Sometimes I mess up simple things. Take this article for example. I was supposed to write this article on Monday night, which is when my calendar informed me I had my weekly article for the Tribune Chronicle due.
Tuesday, my alarm reminded me again. On Wednesday, not only did my alarm remind me, but so did a phone call from the Tribune. When did I remember to write this article? Wednesday night at 11 p.m., an hour after my bedtime.
Now as a school teacher, I constantly lecture my students about procrastination. Do not procrastinate, I warn in my sternest tone, or terrible things will happen to you, your grade and your writing. Yet… here I am now.
So, you may be thinking to yourself, what in the world does procrastination have to do with farming? Well, just like you and me, some farmers are procrastinators and sometimes it pays off. Other times, that procrastination has disastrous results.
See, it is spring. Officially spring came into being on March 20 this year. That means that the moment the weather turned warm, every farmer from the age of 5 to 85 started getting that farming itch. I swear, it is something that farmers can feel in their bones. I can remember my grandfather looking at the sky, the grass and the trees and pronouncing loudly that either spring was here to stay or that we had one more snow before spring could arrive.
He was very rarely wrong and as a child I was boggled by this magic. To me, it seemed like my grandpa could do it all and that included controlling the weather. As I have aged, I have tried to harness this magic talent of his by being more observant, but more often than not, I am wrong in my predictions. (Trust me, I’m bad at math and by my calculations, my predictions are less than 50% accurate).
So, back to farmers and procrastination. Procrastination is defined by the Webster’s dictionary as the “action of delaying or postponing something.” Well just like in the non-farming world, there are several types of farmers.
The first type of farmer is the one that other farmers drive by and mutter about how crazy they are being. The conversation goes something like this, “Look at Joe, he is out there on this freezing cold day firing up his tractor and pulling out the corn planter. Doesn’t he know we have two more weeks of winter yet?”
One thing should be noted here about farmer Joe. If his gamble pays off and the weather breaks and is beautiful from early spring to fall, then everyone will praise Joe as being the smartest farmer that year because he got his crops in early and has a strong harvest. If his gamble fails and the weather is awful and Joe has to replant or is wiped out, then suddenly everyone pities Joe and starts spouting weird old adages about how seeds should never be sown before the second Sunday in May (this is just something I made up, but ask old, old farmers and everyone has a belief like that).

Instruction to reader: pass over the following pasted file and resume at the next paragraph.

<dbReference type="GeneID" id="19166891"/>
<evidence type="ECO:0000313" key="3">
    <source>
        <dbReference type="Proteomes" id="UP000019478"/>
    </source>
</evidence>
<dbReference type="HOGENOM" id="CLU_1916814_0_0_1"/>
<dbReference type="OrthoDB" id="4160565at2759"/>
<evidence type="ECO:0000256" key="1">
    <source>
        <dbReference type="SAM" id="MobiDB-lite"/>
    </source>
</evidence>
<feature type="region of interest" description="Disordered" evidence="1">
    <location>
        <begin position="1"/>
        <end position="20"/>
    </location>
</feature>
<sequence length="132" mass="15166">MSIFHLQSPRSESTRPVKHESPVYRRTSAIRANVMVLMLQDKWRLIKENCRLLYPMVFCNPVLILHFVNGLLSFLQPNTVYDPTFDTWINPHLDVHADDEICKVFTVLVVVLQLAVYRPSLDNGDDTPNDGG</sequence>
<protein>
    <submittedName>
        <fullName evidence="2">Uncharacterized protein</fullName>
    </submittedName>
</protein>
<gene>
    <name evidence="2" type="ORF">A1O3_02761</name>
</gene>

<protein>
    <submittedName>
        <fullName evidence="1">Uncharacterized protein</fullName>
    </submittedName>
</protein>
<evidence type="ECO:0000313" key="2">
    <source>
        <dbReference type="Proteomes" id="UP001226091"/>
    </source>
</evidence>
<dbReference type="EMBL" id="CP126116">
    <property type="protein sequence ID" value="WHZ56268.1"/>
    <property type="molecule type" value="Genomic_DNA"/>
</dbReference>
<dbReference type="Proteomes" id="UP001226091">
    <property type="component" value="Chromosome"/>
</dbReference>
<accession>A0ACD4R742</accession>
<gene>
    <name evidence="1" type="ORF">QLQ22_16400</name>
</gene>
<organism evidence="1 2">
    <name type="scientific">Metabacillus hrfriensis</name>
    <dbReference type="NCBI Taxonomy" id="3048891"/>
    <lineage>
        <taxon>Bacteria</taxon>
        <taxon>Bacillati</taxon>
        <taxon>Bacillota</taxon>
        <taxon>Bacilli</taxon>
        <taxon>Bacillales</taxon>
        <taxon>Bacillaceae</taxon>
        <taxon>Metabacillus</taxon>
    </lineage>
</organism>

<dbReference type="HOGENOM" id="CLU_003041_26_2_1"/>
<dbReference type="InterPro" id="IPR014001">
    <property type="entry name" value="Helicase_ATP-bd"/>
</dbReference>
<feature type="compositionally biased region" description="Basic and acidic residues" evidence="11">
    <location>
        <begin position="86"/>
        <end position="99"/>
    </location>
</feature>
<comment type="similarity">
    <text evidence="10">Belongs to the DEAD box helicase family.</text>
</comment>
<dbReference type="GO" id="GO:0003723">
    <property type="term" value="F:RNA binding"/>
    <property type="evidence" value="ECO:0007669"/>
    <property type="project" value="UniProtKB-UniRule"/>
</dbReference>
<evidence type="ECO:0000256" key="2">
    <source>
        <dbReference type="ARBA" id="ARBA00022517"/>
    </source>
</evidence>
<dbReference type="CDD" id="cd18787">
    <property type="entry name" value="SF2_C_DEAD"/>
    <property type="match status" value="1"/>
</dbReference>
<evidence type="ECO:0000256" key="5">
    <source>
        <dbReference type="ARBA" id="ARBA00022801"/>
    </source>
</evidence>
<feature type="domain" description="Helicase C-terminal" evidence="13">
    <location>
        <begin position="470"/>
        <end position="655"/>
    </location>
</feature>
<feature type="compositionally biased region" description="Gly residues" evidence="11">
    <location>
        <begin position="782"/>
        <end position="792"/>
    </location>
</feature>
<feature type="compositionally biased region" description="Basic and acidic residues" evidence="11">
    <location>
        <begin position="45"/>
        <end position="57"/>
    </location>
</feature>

The second type of farmer is the one who just slides right into the middle. This farmer watches his neighbors, consults the short-term and long-term weather maps, thinks about last year’s weather, looks for those mystical signs in nature, and simply doesn’t rock the boat. This farmer plants at a similar time every year and is firm in this schedule. Neither warm weather nor perfect conditions can drag him from his allotted planting time. He is the rock of the farming community. Other farmers drive past, spying on farmer Ned to see where he is in the planting process.
The third and final type of farmer covered here is the procrastinator farmer. This is the farmer that has four million things on his plate, can’t keep his rows in a line, and generally flies by the seat of his pants. Occasionally, this strategy pays off and the planting late reaps big dividends either due to bad weather, wet weather, drought or bugs. This is often the last farmer in the field planting.
However, here is the beautiful and terrible part of farming. All three of these types of farmers, in any one year, can all be correct in their thought processes. The reality is, as farmers, we have to make our most educated decisions using science, history, trend data and even a little bit of natural magic. This time of year, farmers have to read the weather patterns, examine the forecasts, weigh the previous years, and then observe the subtle signs that nature is sending out to try to accurately predict when is the precise moment to put those precious seeds in the ground. That is a lot of pressure.
I think about the pressures I face on a daily basis between balancing my job, grading, coaching and having a life and how sometimes even I fall under the seductive spell of procrastination; I can understand how easy it is to be lured in as a farmer to the sirens’ call of procrastination.
After all, in northeast Ohio, the one thing that is guaranteed to always change is the weather and with a promise like that, why wouldn’t one wait to see what might happen — just to be safe.
Submitted by Christen Clemson, a member of the Trumbull County Farm Bureau, who completed her doctorate at the Pennsylvania State University. She and her family farm in Mecca Township.
OFBF Mission: Working together for Ohio farmers to advance agriculture and strengthen our communities.